I love the used machinery business because it is a competitive treasure hunt every day. It asks us for impossible calculations about realizable values for illiquid, flawed, sometimes rickety, filthy objects that often have little tangible worth when we are asked to buy them.
Here’s an example of the type of situation we consider at my company Graff-Pinkert every day. A firm has a 25-year-old screw machine or rotary transfer machine that it does not need at the moment. It has long been written off the financial statements, yet the potential seller feels it still has value but doesn’t know how much. He calls dealers for comps, checks eBay for similar machines, and considers whether he may use it again soon himself. He advertises it or calls us and probes for an offer. We feel the piece may have enough potential value that would make it a worthwhile addition to our stock, but we need to determine whether it is badly worn and will require substantial expensive refurbishing, or if it can be sold in its present state, which usually means full of oily chips, a nasty appearance, and out of production.
If by chance the machine shows well and is still running good parts, it becomes inviting for our broker competition, which hopes to turn it quickly for a modest but quick profit, without doing any of the difficult work of returning it to its original state of productivity.
Our challenge is to find machines that can be reclaimed from 25 years of factory abuse, refurbish them and reconfigure them to meet our client’s imminent need, and do it for a price that will be competitive and provide us with a profit that will keep the doors open. How do we do this nutty alchemy? It ain’t easy.
We deal with clients who approach business from a distinctly different angle than ourselves. They are engineers or shop folk who are obsessed with precision and repeatability. While we both pray to the same god of “return on investment,” my company is focused on one machine at a time, while they may be looking at the profit on a million pieces.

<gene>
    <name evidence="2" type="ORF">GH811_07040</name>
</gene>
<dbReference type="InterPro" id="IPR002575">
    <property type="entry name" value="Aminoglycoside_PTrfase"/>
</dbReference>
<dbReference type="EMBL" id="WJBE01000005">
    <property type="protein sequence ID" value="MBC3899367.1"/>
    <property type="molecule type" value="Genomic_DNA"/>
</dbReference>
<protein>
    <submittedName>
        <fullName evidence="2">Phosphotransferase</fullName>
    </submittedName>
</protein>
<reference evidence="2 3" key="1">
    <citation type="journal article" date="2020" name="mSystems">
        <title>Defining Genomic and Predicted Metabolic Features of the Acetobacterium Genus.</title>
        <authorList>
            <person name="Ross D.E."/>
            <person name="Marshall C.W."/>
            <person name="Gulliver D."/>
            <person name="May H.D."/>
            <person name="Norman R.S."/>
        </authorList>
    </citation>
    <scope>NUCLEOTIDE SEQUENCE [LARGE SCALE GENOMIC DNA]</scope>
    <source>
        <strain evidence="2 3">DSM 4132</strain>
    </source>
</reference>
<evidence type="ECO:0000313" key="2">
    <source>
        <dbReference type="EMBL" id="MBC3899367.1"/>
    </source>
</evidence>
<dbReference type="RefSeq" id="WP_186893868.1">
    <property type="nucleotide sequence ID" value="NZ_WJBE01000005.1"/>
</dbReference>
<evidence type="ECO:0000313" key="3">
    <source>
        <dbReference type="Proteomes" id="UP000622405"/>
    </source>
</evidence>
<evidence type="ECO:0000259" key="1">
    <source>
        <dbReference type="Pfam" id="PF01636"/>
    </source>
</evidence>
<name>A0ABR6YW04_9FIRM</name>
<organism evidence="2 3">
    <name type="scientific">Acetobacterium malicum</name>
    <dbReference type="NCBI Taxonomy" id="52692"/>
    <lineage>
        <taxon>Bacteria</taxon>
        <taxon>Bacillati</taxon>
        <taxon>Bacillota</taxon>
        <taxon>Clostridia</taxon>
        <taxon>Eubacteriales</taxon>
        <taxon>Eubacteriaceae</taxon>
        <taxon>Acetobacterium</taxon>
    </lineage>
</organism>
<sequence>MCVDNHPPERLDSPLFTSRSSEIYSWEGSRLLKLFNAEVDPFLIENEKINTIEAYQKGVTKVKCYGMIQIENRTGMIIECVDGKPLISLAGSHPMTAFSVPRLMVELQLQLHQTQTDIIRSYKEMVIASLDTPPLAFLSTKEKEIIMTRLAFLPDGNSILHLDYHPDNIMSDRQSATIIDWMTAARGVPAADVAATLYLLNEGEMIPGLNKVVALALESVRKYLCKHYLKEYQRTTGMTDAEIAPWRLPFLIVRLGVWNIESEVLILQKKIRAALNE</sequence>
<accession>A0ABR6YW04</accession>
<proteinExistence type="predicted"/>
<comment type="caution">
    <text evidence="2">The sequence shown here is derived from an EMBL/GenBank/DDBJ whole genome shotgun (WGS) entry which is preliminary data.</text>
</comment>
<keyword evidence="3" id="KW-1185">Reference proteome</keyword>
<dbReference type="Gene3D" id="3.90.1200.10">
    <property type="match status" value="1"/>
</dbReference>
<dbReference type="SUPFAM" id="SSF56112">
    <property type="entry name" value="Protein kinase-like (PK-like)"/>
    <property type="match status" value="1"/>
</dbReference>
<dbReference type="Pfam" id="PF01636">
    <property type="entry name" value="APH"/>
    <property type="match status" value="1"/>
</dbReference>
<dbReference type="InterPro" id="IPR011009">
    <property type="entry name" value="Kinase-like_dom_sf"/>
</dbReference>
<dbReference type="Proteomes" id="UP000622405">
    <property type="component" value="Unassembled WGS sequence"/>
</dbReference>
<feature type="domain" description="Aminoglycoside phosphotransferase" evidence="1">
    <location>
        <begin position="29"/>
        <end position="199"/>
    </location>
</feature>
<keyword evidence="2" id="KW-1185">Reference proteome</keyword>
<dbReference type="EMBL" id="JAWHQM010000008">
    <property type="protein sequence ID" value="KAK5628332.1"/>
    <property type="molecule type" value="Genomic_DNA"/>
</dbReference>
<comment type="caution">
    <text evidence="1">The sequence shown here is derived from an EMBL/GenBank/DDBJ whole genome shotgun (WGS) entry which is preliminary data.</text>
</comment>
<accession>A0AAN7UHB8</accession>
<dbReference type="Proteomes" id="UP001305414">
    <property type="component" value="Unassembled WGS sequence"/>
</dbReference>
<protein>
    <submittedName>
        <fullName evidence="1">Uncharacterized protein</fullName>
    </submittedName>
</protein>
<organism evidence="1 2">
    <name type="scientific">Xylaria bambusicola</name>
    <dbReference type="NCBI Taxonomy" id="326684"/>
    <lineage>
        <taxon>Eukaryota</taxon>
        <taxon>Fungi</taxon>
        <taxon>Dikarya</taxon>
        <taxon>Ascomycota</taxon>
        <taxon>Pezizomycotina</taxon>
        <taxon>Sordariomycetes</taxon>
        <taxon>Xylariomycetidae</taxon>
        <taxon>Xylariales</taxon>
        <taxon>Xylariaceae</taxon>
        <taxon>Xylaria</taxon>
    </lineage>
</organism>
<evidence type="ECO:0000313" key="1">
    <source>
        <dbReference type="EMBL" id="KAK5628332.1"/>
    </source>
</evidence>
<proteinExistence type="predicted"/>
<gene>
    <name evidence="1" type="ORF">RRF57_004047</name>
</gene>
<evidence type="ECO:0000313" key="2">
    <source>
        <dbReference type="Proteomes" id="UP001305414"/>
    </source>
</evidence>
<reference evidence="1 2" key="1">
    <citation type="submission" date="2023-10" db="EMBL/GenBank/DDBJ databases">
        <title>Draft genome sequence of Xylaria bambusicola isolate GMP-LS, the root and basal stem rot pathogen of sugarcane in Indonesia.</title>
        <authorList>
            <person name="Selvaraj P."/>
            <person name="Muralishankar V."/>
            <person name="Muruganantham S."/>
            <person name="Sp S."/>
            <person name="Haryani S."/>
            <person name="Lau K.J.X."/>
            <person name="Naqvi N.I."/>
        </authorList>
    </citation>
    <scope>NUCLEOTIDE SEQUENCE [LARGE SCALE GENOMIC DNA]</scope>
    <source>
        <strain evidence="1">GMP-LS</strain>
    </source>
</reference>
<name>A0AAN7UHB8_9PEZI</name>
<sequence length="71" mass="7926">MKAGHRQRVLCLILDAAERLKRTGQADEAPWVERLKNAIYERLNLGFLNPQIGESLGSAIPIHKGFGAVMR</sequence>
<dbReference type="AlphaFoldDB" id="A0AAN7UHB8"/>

We are selling reliability, hand holding and an understanding of the capability of the machine, while our machinery broker competitors may be selling primarily on price.
Turned parts people are extremely price oriented. They deal in pennies per part and fractions of seconds of idle time, so every expenditure is weighed and reweighed for its impact on the bottom line.
For me a deal is an art form, an intellectual and artistic challenge to shape the price, terms, and other variables to meet the customer’s needs and wants, even if they are unspoken.
How do we make a profit?
Another “art form.”
Naturally, it is crucial to acquire “raw material” right. If you buy machines for stock like we do, you need to find machines that are not so horrible that they defy reclamation. You need skilled machinists and electricians to refurbish them. You need a cleaning crew to suck the swarf out and return them to their original beauty, and you must be skilled at scrounging for the new and used parts these old workhorses require to regain their mojo.
Over the years, we have acquired thousands of viable parts, accessories and attachments for the kinds of machines we sell. They have been stripped off machines or salvaged from the flotsam and jetsam of pillaged factories. Many days all the greasy iron looks like pennies a pound scrap to me, and then a Wickman buyer needs just the shaft we’ve held for a decade and it turns into gold in my eyes.
Banks and accountants struggle with how to account for our inventory of reclaimed, exquisite crud. “What is it worth?” they ask. “How long have you had it?” they inquire. “What did you pay for it?” they want to know.
When asked these logical questions by well-meaning, but uninitiated outsiders I have to stifle my penchant for sarcasm and flippancy. They are good questions for regular businesses with inventories not comprised of cannibalized Acmes, half attachments, and renegade Hydromat flanges.
The bankers and accountants study our net worth numbers each year coming up with a verdict on our success or failure. I struggle to contain my cynicism, annoyance, sometimes triumph. Profit, net-worth, margins and ratios are the stuff numbers people obsess about, and I care about those things, because as the owner and boss I need to. But where my love of the used machinery business truly stems from is the constant challenge to do the impossible. We turn iron into gold, and do it steadily enough to pay the bills each month.
Question: Are good used machines a better value than new machines?